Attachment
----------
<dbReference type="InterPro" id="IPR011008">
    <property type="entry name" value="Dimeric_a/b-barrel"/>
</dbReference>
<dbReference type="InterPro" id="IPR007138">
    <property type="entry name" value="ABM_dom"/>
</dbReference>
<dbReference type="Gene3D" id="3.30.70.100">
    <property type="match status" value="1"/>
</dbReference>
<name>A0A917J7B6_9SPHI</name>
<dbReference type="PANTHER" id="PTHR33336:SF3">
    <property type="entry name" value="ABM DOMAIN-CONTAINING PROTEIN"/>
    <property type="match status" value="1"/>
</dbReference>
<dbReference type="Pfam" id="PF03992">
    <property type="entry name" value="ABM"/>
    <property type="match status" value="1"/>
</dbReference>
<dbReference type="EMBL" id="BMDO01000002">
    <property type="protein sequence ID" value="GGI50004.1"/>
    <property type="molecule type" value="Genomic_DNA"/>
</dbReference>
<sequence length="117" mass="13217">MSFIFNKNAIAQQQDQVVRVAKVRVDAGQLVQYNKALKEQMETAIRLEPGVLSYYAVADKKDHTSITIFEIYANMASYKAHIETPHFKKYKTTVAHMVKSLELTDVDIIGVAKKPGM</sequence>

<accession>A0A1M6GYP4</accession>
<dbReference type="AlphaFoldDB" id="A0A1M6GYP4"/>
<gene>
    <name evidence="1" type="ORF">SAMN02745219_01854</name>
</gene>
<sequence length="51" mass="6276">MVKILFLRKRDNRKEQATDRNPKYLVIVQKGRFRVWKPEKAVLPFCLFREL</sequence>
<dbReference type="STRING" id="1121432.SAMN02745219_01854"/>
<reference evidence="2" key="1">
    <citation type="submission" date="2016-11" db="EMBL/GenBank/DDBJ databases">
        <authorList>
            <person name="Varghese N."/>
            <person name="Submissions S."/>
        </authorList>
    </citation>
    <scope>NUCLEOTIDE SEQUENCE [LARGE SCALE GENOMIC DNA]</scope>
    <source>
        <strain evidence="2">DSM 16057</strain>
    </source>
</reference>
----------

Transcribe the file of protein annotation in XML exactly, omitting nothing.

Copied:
<dbReference type="InterPro" id="IPR011008">
    <property type="entry name" value="Dimeric_a/b-barrel"/>
</dbReference>
<dbReference type="InterPro" id="IPR007138">
    <property type="entry name" value="ABM_dom"/>
</dbReference>
<dbReference type="Gene3D" id="3.30.70.100">
    <property type="match status" value="1"/>
</dbReference>
<name>A0A917J7B6_9SPHI</name>
<dbReference type="PANTHER" id="PTHR33336:SF3">
    <property type="entry name" value="ABM DOMAIN-CONTAINING PROTEIN"/>
    <property type="match status" value="1"/>
</dbReference>
<dbReference type="Pfam" id="PF03992">
    <property type="entry name" value="ABM"/>
    <property type="match status" value="1"/>
</dbReference>
<dbReference type="EMBL" id="BMDO01000002">
    <property type="protein sequence ID" value="GGI50004.1"/>
    <property type="molecule type" value="Genomic_DNA"/>
</dbReference>
<sequence length="117" mass="13217">MSFIFNKNAIAQQQDQVVRVAKVRVDAGQLVQYNKALKEQMETAIRLEPGVLSYYAVADKKDHTSITIFEIYANMASYKAHIETPHFKKYKTTVAHMVKSLELTDVDIIGVAKKPGM</sequence>

<accession>A0A1M6GYP4</accession>
<dbReference type="AlphaFoldDB" id="A0A1M6GYP4"/>
<gene>
    <name evidence="1" type="ORF">SAMN02745219_01854</name>
</gene>
<sequence length="51" mass="6276">MVKILFLRKRDNRKEQATDRNPKYLVIVQKGRFRVWKPEKAVLPFCLFREL</sequence>
<dbReference type="STRING" id="1121432.SAMN02745219_01854"/>
<reference evidence="2" key="1">
    <citation type="submission" date="2016-11" db="EMBL/GenBank/DDBJ databases">
        <authorList>
            <person name="Varghese N."/>
            <person name="Submissions S."/>
        </authorList>
    </citation>
    <scope>NUCLEOTIDE SEQUENCE [LARGE SCALE GENOMIC DNA]</scope>
    <source>
        <strain evidence="2">DSM 16057</strain>
    </source>
</reference>